Dr. Alan Rabinowitz is one of the world’s leading big cat experts, and has been called ‘The Indiana Jones of Wildlife Conservation’ by TIME Magazine. He has traveled the world on behalf of wildlife conservation and is responsible for the world's first jaguar sanctuary, the Cockscomb Basin Jaguar Preserve in the mountains of Belize. The Cincinnati Zoo’s Thane Maynard had a chance to talk with Alan Rabinowitz about his work, and A Boy and a Jaguar, his picture book that tells the real-life story of his own childhood.
Scarlet Tanagers, Pileated Woodpeckers, Ruby-throated Hummingbirds, Indigo Buntings. Beautiful birds all, and all spotted recently in parks and neighborhoods in our area, along with the more common Cardinals, Goldfinches, Juncos and Carolina Wrens. You just have to look, and listen. Cincinnati Nature Center Chief Naturalist & Adult Program Manager Bill Creasey, and Nature Center Visitor Services Coordinator and Naturalist Lester Peyton, are with us with tips and thoughts on birding in the Ohio Valley. Another great source for information is the American Bird Conservancy.
Many consider Earth Day 1970 the birth of the modern environmental movement. Since then, each year on April 22, millions of people all over the world take some action in support of a greener, cleaner, more sustainable environment.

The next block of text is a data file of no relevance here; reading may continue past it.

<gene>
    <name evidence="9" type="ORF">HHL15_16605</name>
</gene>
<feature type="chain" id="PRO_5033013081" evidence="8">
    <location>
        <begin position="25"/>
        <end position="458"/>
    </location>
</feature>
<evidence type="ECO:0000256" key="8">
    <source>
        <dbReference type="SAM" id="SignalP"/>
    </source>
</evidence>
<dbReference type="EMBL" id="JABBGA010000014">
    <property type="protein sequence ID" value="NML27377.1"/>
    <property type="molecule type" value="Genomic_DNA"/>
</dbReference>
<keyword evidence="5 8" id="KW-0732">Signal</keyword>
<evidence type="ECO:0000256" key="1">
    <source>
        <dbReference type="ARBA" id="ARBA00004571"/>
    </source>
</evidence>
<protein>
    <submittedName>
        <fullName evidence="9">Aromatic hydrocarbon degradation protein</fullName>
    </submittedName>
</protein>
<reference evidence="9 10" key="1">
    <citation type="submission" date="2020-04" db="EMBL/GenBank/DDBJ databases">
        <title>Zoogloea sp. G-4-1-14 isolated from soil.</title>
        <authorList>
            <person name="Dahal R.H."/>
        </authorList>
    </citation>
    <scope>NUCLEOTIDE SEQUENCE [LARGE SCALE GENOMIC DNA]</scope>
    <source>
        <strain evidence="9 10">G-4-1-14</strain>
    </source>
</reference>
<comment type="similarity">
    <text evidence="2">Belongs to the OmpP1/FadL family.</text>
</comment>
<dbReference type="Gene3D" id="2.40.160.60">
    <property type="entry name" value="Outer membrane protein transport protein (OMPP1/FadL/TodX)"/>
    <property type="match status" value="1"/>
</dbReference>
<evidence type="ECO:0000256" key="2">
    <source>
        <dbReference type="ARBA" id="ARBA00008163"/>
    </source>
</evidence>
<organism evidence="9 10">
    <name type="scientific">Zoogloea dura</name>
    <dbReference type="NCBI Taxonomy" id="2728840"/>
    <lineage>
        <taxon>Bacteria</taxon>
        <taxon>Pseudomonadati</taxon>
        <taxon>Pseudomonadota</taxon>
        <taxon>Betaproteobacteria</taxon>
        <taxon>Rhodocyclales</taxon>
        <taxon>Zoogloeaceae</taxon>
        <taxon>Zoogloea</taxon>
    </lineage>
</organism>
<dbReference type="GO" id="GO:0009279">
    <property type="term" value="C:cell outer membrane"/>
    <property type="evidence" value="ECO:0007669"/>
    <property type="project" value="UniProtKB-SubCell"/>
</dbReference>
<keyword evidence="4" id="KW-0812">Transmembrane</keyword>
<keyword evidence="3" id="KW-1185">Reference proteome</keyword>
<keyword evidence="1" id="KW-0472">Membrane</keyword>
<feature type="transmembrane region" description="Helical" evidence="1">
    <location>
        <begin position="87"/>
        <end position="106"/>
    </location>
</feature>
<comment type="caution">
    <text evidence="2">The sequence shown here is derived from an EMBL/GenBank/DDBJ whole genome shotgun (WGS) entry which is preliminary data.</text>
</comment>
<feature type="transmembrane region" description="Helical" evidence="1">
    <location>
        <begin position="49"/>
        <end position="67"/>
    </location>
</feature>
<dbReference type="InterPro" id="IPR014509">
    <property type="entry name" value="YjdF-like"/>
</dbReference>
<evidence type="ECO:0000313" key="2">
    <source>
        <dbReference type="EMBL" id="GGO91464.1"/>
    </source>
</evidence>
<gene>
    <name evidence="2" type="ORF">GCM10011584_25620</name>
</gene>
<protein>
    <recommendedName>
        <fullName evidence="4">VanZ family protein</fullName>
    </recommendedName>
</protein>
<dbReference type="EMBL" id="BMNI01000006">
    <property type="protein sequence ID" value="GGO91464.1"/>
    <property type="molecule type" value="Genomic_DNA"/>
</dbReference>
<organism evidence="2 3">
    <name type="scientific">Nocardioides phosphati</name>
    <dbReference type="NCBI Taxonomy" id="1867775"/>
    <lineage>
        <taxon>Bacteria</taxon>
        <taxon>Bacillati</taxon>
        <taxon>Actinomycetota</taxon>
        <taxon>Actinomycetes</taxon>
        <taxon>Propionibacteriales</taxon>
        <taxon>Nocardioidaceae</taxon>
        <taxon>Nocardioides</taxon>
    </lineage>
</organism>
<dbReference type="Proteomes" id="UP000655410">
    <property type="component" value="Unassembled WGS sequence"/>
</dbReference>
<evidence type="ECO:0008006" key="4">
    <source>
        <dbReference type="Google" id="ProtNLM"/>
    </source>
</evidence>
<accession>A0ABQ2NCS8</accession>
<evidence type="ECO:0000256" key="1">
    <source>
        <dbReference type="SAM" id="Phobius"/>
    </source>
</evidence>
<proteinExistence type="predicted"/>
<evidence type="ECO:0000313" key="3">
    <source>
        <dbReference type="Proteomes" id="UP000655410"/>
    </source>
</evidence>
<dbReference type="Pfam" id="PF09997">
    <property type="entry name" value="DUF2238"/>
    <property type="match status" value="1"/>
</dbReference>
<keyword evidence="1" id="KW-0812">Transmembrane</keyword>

The ever-popular Krohn Conservatory butterfly show opened last week, “Pura Vida: Butterflies of Costa Rica” runs through June 22. Krohn General Manager Andrea Schepmann and Regina Edwards, aka "the Bug Lady" at Cincinnati Parks, discuss this year’s Krohn show, and what went into creating “Pura Vida,” a tropical hideaway of exotic plants, cascading waterfalls, colorful parrot fish, mysterious stone sculptures, and 16,000 butterflies.
University of Wisconsin Professor of Anthropology Dr. Karen Strier is the opening speaker for this year’s Barrows Conservation Lecture Series. in her April 9 presentation, “Primate Conservation in the 21st Century: Insights from the Muriqui Monkeys of Brazil,” Dr. Strier will trace the behavioral, ecological, and demographic changes over her 30-year study of a growing population of one of the world’s most critically endangered primates. She spoke with the Cincinnati Zoo’s Thane Maynard about her findings, and what they mean for our rapidly changing world.